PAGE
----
Perhaps the most visible type of missionary that shouldn’t be here are the Professionals. They are the missionaries that built the IMB into the huge corporation that it is today. These are the folks that fill their days with professional missionary things like going to conferences and making appearances at meetings. Usually, the Pros are big on networking. They like to name-drop, brag, and make guys like me meet people that they think are like me so that we can know each other and so later, when they drop our names, they can say things like, “You know, I introduced them!” The Professionals are the ones who have a hard time not having a “real job,” so they put lots of effort into making church planting look like one.
The reason professionals shouldn’t be on the field is that they are not really planting churches. They are not really sharing life, culturally translating the gospel, or facilitating a house church movement. No, these guys don’t have time to do real ministry, they’re too busy being missionaries.
Professionals are usually the ones that get promoted up the responsibility food-chain and put in strategy leadership positions. At first glance, they look like they’re really doing something. They’re well spoken. They have a great web site. They bring in lots of volunteers. They’re sharp dressers. They prioritize primary action items and draft mission statements and publish team goals and objectives in sleek .pdf prayer newsletters.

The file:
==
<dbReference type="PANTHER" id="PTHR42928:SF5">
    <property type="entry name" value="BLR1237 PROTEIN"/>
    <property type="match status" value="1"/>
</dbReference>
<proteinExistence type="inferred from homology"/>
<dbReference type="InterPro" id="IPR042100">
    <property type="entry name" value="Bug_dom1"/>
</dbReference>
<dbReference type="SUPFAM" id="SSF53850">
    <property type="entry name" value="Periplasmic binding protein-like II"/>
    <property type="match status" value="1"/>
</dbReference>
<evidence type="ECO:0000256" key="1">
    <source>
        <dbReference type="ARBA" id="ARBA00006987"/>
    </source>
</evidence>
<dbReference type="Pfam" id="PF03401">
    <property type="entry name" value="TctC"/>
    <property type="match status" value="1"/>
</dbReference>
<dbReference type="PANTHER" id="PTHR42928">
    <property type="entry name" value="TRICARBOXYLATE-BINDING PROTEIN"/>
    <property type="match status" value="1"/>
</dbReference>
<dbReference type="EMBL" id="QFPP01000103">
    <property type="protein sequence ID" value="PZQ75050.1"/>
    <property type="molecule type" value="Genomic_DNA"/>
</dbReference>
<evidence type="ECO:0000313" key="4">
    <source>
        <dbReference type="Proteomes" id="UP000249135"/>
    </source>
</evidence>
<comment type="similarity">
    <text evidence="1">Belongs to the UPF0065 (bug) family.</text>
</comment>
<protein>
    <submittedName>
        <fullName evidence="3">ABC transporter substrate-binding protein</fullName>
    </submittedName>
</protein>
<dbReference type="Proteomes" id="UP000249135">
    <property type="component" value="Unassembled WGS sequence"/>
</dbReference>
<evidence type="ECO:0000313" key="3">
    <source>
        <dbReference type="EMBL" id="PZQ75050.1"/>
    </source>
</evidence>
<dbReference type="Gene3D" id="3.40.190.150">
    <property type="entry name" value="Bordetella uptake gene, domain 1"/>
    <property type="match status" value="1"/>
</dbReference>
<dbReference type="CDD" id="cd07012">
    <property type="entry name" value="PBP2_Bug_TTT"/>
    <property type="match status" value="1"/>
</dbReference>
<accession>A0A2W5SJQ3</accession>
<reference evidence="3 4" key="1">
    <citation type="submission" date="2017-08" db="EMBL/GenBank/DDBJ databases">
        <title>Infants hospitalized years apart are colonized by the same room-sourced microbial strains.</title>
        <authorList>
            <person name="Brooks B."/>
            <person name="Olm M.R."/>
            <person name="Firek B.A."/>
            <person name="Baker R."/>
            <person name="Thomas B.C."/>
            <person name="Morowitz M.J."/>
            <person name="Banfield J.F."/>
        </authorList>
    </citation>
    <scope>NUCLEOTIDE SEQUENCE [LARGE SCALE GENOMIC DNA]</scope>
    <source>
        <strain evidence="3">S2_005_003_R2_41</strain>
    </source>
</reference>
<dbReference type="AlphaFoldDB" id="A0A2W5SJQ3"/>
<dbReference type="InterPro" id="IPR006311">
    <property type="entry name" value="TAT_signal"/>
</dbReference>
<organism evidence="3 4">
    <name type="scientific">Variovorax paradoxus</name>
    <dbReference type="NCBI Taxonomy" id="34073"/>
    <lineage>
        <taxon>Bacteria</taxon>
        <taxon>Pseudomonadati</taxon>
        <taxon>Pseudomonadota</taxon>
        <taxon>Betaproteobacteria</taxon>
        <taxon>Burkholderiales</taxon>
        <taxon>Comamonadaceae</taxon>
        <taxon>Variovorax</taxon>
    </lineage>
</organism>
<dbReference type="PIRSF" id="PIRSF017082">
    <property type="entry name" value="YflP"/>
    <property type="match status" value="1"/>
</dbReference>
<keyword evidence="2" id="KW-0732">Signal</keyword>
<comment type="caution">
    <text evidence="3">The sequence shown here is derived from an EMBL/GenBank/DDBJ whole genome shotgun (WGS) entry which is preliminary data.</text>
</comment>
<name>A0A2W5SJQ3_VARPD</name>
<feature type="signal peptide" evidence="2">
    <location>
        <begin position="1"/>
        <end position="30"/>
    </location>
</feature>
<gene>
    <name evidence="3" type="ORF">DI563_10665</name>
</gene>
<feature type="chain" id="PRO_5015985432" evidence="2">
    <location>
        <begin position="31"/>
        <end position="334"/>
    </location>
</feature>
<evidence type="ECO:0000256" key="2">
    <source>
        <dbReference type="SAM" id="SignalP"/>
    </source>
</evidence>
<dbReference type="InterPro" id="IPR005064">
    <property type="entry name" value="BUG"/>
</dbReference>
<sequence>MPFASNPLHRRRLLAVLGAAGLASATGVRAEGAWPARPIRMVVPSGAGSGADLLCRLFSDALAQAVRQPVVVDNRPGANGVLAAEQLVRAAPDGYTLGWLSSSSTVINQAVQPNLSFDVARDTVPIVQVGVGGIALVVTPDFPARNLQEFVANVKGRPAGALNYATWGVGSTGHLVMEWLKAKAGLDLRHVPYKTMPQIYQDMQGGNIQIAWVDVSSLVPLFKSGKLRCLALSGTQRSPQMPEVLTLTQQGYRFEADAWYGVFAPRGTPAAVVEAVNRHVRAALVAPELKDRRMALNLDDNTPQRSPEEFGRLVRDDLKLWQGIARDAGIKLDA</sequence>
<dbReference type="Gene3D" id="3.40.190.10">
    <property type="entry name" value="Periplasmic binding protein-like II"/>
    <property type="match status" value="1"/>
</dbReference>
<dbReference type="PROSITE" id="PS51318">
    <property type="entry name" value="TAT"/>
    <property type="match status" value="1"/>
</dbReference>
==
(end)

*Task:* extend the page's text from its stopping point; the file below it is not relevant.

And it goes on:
The reason that Professional Missionaries shouldn’t be on the field is that they have effectively redefined the concept of missions for the churches that support us. They have changed the stereotype from the four-pocket short-sleeve dress shirt wearing homely couple with seven children to a jet-set Blackberry addict with places to go and people to see. They are the reason we have conferences about how to “reach” people and strategy documents and ASR reports instead of, well, churches.
Don’t worry, I’m not saying we need to fire all of the Professional Missionaries. We don’t need to. They are the ones that get burnt out and go home as soon as they realize that no matter how hard they try, they cannot make church planting into a corporate position. They realize that no one is competing with them for the next leadership position, and that there is no prize for starting a new church planting partners network. They go home to work for Xerox or Saddleback.